6. Based on the CBC and Discovery Nazi Rat Line documentaries (Google) clearly show individuals in governments of Allied countries, South American countries and other countries assisted fleeing war criminals over the years. Should these people also not be held accountable for helping hide these war criminals past the due date of their accusers. The excuse they offer was the need for spies on the labor unions for there fascist corporations possibly having the invested WWII pillage? The people that need to be exposed. So many have been allowed to escape, one more makes no difference. Those assisting the Rat Lines are the ones to be identified, but money talked.

  7. Note, not all the planners had justice served nor the mentors (Blood and Soil) of Hitler and his minions wanting the prior WWI Prussian boarders. The lists became available in 1947 and 1962.

    "The Wannsee Conference was a meeting of senior officials of the Nazi German regime, held in the Berlin suburb of Wannsee on 20 January 1942. The purpose of the conference was to inform administrative leaders of Departments responsible for various policies relating to Jews, that Reinhard Heydrich had been appointed as the chief executor of the "Final solution to the Jewish question", and to obtain their full support."

    Thanks to Wikipedia

  8. What about the murders of the more than 60 Nazi SA members on June 29 and 30 of 1934. Who paid for those crimes and why did Hiltler's judges escape prosecution?

  9. Katie Engelhart does write "Sobibor death camp in Nazi-occupied Poland" and by connecting the dots scattered throughout this piece the careful reader will conclude that she does understand Nazi Germany was solely responsible for conceiving, building and operating the death camps in that part of Poland it occupied, along with similar camps in other occupied territory and Germany proper. So what's with "Poland's Treblinka death camp," (twice) "Trawniki, Poland," "three Polish camps," "set up in Poland," and "crimes in Poland". Even once would be unforgivably callous sloppiness, but with at least 6 instances it starts to look like a deliberate pattern.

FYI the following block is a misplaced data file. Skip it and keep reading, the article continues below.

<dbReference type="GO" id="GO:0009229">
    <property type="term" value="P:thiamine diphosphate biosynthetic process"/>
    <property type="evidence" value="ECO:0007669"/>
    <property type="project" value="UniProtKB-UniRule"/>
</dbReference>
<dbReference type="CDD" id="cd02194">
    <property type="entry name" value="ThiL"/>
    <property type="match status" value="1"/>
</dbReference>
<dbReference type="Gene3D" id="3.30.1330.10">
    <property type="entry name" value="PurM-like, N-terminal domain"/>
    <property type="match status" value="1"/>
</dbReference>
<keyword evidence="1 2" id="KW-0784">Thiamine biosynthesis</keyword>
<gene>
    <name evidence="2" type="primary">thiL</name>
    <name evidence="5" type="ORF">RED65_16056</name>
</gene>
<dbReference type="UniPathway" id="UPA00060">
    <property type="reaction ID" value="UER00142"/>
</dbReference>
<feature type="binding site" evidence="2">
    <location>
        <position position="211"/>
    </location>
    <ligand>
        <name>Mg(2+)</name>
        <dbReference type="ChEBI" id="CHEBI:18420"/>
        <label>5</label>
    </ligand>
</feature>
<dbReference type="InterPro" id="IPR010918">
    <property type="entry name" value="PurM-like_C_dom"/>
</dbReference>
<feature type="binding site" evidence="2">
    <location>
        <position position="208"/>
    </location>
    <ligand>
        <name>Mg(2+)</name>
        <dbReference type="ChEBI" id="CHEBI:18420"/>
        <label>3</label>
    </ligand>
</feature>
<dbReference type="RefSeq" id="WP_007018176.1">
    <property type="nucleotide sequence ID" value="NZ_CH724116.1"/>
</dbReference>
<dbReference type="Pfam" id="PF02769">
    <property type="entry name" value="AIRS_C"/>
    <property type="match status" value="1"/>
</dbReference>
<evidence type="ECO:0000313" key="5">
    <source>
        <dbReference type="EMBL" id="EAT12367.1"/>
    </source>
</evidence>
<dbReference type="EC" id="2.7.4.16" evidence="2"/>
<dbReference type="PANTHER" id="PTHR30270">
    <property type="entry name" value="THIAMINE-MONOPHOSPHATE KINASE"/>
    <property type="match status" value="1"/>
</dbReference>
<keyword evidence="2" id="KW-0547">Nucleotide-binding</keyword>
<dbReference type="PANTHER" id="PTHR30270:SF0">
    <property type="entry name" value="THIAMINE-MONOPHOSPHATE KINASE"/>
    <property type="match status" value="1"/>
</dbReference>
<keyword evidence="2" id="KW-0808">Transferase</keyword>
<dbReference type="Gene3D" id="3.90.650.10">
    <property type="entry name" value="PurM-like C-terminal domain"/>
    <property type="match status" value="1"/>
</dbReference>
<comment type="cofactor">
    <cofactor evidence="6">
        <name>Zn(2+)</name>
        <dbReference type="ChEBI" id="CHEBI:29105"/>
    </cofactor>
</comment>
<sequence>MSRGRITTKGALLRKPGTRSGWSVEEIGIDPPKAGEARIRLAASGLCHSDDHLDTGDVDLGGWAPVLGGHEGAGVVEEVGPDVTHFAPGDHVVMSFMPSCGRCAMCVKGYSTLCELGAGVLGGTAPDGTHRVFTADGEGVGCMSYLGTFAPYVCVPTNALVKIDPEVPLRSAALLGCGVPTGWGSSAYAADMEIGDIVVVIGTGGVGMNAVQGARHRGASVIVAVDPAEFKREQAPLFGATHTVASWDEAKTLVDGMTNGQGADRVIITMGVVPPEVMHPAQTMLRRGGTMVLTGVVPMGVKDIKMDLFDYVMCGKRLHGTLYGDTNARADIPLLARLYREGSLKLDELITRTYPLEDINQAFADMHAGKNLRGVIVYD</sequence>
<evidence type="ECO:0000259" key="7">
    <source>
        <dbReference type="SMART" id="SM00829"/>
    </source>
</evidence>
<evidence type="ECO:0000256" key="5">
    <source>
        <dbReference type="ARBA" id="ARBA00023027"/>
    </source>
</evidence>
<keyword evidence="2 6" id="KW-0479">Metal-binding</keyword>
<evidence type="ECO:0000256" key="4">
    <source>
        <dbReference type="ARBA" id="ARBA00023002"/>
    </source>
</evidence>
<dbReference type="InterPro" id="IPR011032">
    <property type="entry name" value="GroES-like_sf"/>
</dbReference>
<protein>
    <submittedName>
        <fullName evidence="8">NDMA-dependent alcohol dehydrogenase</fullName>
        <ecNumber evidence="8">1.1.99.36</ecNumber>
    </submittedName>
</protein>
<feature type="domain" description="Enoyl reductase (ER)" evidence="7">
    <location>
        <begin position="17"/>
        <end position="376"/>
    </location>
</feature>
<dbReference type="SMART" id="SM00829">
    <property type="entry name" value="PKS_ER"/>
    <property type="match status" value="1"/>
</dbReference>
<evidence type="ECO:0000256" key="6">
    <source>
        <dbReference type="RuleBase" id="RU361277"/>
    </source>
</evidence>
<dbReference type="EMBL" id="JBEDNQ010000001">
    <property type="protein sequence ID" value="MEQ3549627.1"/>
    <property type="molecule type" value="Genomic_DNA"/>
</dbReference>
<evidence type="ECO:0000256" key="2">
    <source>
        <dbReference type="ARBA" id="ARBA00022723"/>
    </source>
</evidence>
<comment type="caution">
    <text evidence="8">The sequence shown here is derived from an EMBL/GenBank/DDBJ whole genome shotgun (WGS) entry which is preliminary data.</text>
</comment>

While Engelhart does mention the killing of Poland's three million Jews she ignores Poland's three million non-Jews who were also killed. With 6 million Polish people killed in the war and countless millions more tortured and dispossessed, perhaps Englehart and her editors can begin to understand the outrage of seeing the victims being made to look like the perpetrators. That's what makes this article beyond merely ridiculous the way it would be for Mcleans to describe Gitmo as "Cuba's prison" or "Cuban prison" or "in Cuba."
    The American Jewish Committee, vigilant against historical revisionism and Holocaust denial, warns that these "were most emphatically not "Polish camps". This is not a mere semantic matter. Historical integrity and accuracy hang in the balance. … Any misrepresentation of Poland's role in the Second World War, whether intentional or accidental, would be most regrettable and therefore should not be left unchallenged." <http://www.ajc.org/site/apps/nl/content2.asp?c=ij
    The extent of historical and journalistic integrity at Mcleans will be gauged by your speed correcting all misrepresentations in the online article to the proper "Germany's death camp" and "German-occupied Poland," etc. If this appeared in print, a correction and apology is warranted.
    John Halucha
    Sault Ste Marie, ON